There was one unexpected Godzilla experience in the hotel that helped me get over my disappointment. The Toho movie theater in the base of the building was showing the third of the Godzilla animated movies while I was there. I’m actually not a huge fan of these particular animated movies, and there were no subtitles, but it was clearly something I couldn’t pass up. Just sharing that experience of watching a Godzilla movie with a Japanese crowd at eleven in the morning made it totally worth it. It felt slightly different, in a great way. For instance, nobody, and I mean, absolutely nobody, talked or got up and left before all the end credits had finished. No typical, rude, American movie crowd this.

I suppose that I should mention that the hotel was actually quite nice in many of the ways normal humans seem to judge these things. It wasn’t cheap but certainly not anywhere near Park Hyatt expensive, either. The room was small but incredibly well designed. Within that tiny space, they even manged to put in a large bathroom with full soaking tub and shower that would put many Beverly Hills mansions to shame. Not to mention, the hi-tech toilets so admired around the world. Great toilets, but I do wish there were instructions in English for all those options. Hitting the wrong button can be quite a jolt. In addition, there was also weird, if ultimately kind of boring, Japanese porn available and several types of beer for sale in a vending machine, right down the hall. Not a bad place at all, even without the Godzilla awesomeness.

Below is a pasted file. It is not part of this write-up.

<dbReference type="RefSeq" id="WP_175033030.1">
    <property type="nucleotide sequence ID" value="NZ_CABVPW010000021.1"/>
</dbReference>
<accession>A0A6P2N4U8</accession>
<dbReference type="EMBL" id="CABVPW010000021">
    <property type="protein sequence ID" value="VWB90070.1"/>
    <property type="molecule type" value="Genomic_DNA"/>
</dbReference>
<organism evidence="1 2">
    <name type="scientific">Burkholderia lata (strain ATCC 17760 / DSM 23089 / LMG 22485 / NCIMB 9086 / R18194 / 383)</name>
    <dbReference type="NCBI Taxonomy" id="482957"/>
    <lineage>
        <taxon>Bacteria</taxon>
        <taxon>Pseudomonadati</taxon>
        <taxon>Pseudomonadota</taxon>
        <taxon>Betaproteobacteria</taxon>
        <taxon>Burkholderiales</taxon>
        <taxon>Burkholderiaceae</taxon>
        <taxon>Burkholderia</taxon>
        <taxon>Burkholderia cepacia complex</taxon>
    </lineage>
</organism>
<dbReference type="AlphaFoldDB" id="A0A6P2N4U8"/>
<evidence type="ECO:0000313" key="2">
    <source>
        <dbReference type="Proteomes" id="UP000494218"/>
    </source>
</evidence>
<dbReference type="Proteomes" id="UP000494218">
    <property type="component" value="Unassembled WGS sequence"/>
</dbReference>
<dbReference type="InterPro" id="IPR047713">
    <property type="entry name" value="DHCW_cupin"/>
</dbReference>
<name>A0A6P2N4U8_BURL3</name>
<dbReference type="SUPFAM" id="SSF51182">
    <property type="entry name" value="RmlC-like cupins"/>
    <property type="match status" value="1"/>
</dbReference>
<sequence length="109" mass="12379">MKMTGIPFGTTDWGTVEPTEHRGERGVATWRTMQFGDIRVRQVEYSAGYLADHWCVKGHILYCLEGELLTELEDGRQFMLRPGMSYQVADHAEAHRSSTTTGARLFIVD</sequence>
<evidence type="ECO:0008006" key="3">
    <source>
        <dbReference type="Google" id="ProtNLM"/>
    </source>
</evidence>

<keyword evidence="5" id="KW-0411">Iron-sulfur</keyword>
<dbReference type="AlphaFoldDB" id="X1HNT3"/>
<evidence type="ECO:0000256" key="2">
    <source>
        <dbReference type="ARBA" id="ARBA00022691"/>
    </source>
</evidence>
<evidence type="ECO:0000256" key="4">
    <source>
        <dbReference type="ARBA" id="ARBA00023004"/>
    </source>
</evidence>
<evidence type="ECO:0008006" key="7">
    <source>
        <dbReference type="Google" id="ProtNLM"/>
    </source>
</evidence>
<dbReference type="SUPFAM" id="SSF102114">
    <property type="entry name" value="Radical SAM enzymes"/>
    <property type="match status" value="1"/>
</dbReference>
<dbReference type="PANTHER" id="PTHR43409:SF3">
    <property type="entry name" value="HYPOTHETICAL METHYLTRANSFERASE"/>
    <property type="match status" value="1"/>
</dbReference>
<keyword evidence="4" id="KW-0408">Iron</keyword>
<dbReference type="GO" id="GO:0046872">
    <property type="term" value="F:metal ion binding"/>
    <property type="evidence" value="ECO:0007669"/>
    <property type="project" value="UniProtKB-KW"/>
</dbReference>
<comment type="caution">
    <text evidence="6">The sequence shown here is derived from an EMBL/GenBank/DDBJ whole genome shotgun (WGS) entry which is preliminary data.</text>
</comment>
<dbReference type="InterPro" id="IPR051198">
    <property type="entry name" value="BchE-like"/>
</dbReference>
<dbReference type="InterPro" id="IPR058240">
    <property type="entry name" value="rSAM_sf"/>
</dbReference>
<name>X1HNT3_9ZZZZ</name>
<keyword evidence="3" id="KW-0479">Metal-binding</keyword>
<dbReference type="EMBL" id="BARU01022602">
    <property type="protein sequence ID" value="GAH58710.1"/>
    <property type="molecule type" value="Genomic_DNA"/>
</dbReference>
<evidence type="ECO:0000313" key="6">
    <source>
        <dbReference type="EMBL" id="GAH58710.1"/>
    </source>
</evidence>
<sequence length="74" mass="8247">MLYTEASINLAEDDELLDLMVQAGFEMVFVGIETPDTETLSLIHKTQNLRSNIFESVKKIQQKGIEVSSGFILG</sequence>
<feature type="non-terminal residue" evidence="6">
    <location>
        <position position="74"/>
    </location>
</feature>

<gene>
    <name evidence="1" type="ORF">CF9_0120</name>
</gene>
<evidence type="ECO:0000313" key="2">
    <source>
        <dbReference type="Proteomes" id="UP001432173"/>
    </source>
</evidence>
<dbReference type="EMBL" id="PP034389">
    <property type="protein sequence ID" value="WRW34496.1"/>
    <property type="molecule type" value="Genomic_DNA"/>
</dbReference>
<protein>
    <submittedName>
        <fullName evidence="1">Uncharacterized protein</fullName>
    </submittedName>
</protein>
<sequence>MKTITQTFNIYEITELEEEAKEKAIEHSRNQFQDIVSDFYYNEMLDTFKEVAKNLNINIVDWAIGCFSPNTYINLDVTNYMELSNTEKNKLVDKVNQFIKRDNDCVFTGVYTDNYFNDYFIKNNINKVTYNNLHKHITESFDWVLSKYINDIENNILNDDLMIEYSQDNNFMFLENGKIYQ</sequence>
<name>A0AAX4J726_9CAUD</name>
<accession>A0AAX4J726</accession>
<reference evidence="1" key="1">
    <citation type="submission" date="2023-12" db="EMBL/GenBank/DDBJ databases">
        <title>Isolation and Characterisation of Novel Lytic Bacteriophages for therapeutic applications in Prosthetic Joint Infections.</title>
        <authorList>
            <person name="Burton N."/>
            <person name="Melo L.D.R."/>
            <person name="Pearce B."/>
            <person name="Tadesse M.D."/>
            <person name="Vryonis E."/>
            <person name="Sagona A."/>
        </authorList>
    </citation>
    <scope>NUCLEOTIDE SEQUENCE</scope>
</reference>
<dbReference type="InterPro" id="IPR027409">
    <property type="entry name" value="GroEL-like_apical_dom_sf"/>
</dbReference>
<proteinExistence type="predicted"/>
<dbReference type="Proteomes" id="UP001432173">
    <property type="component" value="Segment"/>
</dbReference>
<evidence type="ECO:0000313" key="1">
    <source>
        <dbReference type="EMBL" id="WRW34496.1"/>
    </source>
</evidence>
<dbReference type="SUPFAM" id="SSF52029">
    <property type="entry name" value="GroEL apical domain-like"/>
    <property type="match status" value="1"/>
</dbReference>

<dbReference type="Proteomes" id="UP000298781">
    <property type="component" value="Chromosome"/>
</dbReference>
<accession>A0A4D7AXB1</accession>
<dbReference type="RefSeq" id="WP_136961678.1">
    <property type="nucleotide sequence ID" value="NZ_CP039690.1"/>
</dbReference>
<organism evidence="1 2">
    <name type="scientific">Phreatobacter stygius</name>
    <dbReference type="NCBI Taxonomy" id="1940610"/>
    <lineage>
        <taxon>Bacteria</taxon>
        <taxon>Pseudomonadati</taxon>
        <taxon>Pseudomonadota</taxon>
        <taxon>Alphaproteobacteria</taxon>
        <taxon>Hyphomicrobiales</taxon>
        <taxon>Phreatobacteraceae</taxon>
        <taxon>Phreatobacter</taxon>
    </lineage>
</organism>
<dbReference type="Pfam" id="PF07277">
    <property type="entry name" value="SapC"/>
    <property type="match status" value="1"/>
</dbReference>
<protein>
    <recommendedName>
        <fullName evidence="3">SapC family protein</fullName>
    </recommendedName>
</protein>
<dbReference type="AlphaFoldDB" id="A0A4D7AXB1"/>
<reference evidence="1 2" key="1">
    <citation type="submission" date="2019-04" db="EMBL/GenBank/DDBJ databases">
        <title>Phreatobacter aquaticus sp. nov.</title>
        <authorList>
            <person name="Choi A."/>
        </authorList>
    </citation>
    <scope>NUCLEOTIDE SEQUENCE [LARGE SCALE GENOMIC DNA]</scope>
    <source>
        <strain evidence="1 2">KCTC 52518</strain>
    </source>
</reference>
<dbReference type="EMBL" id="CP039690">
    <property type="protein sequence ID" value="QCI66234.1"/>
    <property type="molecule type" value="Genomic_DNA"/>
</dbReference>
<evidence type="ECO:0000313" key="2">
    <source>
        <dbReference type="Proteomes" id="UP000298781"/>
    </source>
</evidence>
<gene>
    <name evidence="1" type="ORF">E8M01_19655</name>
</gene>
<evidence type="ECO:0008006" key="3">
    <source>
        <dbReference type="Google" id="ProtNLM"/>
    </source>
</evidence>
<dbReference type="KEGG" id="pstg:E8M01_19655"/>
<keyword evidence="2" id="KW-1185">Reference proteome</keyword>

As for the location, the hotel is in the very heart of the Kabukicho area of Shinjuku. This is the former, and to some degree, still current, red-light district. It’s dirty, insanely crowded, day and night, and filled with obnoxious tourists. The upside is it is within easy walking distance to a lot of interesting places, many of which are open late. For instance, you are just blocks from a Mega-Muji store, stuffed, top to bottom, with cool-looking minimalist goods, and the Isetan luxury department store with its impressive, and highly-recommended, basement food hall. More importantly, the official Godzilla Store, Tokyo, is just down the street. Let’s not forget why we’re here, now.

Even non-Godzilla heathens would appreciate the location in terms of getting around the rest of Tokyo. Assuming you can find your train platform in the sprawling, and confusing as hell, Shinjuku Station, you can get just about anywhere in the city from here.

During my two-week stay, I developed a real love/hate relationship with Kabukicho. I have no regrets, at all, about staying there for my first trip. In spite of all its downsides, it’s not only convenient, it’s a fascinating area. Neon. Crowds. And more neon. However, the next time that I go back to Tokyo, I will probably stay in a different part of town. If nothing else, I just want to experience the other aspects of life there. The clean, quiet, peaceful, more local, aspects that have long been banished from Kabukicho. Then again, I already miss having Godzilla right out my window. All the quiet and luxury in the world can never compete with the comforting sound of his ferocious roar. I really do miss that guy.